- Re-think your story. Look for holes and disconnects, because your story was fine until they occurred. You have to get back to the point just before the story began resembling Swiss cheese.
- Re-work your idea. Whether it's a 2-D story that you're writing on a computer or a story that you're bringing to life in front of a camera, the holes won't fill themselves. Therefore, you sometimes have to make tough choices like cutting or replacing ideas. You have to re-create an atmosphere of order.
- Wait a minute…why isn't this the last step? You said there were 3.
- So, I did.
- But in the same way that this article's original 3-step vision is being blurred into a 5-step vision, your creative eyesight will eventually blur again.
- And again. The atmosphere of order will give way to Entropy. Hey, it's a Law of Physics…what can you do?
- You can get a stronger prescription. Even though you've re-thought and re-worked your project once, scenes will need to be re-shot…again. The budget will fall apart...again. The story will take an unexpected turn…again. You have to keep re-thinking your vision, re-working your story, and renewing your mind!
- That brings us to revision. You have to re-see it in order to re-do it. In this context, revision is a fancy term which means 'filling a stronger prescription'. It is a necessary evil, and only those who brave it are fit for greatness. Think about it: Would you want to read or watch a project done by someone too thoughtless or too egotistical to revise their work? It's a waste of time that could be spent creating…or at least supporting some other creative's worthy (and revised) projects! Revision can take a project from mmK to mmmm-mmmm-GOOD!!!
Your optometrist stares down at you. "You can begin whenever you're ready," she says. You begin reading letters displayed on the wall mere feet away. You're doing a great job, and you're almost done. The only problem is that the letters you name aren't the same as the ones on the wall. Not even close. The optometrist gives you a speech about how you should have come in sooner and writes a prescription for glasses. At first, you're confused. You think, 'I can see just fine. There's nothing wrong with me.' So, the prescription remains posted on your fridge for days, weeks, months. You've been caught in the strange position wherein you know that there is a problem, yet you can't seem to do what's necessary to fix it. Psychologists call it denial. Writers, filmmakers, and optometrists call it 'loss of vision'.
Now, leave the optometrist's office and morph back into the creative that you are. You had an idea, an amazing idea. You just know that this idea would make you the bestseller/best filmmaker/best poet/best astrophysicist/best *insert your niche here* of all time. The problem is that halfway between conceiving the idea and transforming it into something tangible, you lost your eyesight. Your once 20/20 vision is now blurry at best. What do you do about that cloudy vision?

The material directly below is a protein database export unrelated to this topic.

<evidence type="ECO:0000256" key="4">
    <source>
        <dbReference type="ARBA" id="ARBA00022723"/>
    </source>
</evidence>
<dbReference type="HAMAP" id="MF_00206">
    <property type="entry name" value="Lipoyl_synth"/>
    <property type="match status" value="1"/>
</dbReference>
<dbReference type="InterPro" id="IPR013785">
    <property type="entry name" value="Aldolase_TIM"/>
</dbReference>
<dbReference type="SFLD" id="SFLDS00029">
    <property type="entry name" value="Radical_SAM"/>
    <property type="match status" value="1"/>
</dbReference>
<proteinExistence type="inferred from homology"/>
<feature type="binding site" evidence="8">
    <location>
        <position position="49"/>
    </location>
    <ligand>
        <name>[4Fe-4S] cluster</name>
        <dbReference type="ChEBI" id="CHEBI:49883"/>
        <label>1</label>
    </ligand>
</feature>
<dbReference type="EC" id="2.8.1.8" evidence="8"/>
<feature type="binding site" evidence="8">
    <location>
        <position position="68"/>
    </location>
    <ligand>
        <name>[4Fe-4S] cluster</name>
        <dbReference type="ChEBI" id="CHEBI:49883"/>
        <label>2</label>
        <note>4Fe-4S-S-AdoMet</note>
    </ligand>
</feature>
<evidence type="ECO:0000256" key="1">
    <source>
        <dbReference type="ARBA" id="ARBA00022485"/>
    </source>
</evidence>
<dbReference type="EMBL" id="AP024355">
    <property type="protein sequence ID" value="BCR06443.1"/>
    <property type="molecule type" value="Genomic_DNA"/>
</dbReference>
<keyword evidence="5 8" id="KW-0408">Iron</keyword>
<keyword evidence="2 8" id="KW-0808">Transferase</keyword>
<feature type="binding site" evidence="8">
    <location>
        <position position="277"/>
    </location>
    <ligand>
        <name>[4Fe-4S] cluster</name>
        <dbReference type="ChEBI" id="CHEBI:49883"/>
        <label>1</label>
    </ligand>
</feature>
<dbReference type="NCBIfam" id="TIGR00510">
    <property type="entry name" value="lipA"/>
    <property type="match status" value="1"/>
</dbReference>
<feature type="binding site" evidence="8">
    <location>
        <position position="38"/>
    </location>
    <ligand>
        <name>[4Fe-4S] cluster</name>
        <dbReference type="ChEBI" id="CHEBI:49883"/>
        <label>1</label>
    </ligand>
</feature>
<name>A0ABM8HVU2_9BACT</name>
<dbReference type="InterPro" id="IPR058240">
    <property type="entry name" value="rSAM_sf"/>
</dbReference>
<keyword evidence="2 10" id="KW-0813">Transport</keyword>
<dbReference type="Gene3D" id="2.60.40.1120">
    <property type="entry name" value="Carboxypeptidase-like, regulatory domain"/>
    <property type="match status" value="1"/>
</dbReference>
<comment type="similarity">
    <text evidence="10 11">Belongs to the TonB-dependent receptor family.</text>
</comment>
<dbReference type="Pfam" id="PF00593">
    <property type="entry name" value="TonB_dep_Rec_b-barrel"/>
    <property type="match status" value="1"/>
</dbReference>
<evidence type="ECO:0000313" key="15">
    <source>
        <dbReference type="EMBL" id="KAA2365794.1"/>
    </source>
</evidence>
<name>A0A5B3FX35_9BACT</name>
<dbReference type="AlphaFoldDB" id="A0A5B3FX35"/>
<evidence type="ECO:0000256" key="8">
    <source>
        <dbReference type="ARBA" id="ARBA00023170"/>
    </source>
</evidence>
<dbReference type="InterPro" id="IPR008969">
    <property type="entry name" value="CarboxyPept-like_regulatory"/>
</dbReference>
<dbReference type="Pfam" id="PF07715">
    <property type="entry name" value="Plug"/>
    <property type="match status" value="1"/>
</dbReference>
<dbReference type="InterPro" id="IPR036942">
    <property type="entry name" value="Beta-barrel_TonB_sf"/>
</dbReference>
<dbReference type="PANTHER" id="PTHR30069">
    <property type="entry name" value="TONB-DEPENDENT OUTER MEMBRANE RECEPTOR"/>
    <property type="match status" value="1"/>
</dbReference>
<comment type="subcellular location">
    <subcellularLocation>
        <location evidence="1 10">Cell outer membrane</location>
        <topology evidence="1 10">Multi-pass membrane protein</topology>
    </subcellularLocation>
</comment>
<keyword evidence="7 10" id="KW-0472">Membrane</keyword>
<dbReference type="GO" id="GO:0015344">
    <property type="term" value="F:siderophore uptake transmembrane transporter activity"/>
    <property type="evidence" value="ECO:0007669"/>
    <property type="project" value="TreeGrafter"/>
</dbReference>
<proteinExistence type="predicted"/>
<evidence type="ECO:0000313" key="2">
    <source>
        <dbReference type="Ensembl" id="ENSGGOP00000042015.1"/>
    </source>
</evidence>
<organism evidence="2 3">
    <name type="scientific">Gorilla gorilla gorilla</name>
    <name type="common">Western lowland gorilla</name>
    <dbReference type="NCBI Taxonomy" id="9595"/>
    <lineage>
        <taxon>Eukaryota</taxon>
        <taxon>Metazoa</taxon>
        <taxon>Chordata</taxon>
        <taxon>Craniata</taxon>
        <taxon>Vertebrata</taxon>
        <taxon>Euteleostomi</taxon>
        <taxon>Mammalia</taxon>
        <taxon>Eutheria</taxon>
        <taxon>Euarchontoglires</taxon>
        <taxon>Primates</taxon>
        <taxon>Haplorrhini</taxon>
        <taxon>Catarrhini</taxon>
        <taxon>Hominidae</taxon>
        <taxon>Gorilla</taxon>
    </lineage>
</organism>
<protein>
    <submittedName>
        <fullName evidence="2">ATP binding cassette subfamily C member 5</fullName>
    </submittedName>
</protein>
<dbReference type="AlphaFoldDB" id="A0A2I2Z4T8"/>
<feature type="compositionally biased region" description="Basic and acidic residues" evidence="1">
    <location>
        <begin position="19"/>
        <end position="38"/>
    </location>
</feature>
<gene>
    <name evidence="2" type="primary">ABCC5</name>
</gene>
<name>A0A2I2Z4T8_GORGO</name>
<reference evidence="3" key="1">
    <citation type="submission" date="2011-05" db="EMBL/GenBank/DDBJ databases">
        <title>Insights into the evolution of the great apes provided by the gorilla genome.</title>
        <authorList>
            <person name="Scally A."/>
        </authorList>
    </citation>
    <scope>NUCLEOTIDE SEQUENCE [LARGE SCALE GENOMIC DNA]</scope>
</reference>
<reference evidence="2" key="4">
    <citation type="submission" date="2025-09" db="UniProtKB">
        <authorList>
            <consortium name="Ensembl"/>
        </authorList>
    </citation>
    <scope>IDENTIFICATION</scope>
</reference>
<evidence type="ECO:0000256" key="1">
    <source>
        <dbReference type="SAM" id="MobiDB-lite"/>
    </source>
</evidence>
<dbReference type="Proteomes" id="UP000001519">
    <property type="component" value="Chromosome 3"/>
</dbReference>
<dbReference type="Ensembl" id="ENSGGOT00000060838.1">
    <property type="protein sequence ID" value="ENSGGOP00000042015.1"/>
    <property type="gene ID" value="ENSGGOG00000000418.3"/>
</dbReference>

First, you must know that if you had a ground-breaking idea, you can probably get it back. But you must fill out the prescription. There's no prescription to writing or filmmaking, right? There's no elixir you can gargle while standing on your head and facing the sun that will magically turn your creating woes into a slice of genius that's all the rage. Right?
Wrong. While the elixir is currently unfit for human consumption, the safe (read:legal) answer is much simpler than a potion. It requires no ingredients, because it comes from within you. The answer isn't an answer at all, it's a question: "What am I trying to say?"
Not me, you. What are you trying to say?
If you ask yourself this same question while writing a story or even while picking your set pieces, you'll find that your trouble thins out as you answer. "What am I trying to say?" is the question that acts like a mirror. You stand your vision in front of this mirror and get real honest with yourself. You start to see things the way they were intended to be seen.
Paul Rodriguez, a successful actor and comedian said, "Vision without action is daydreaming." And he was right. The first step is to have to vision, but if you do nothing substantive with the vision, it's like it never happened.
What 'prescriptions' have you filled to make your projects better? In other words, have you ever had to admit to a loss of vision and re-adjust? What steps did you take?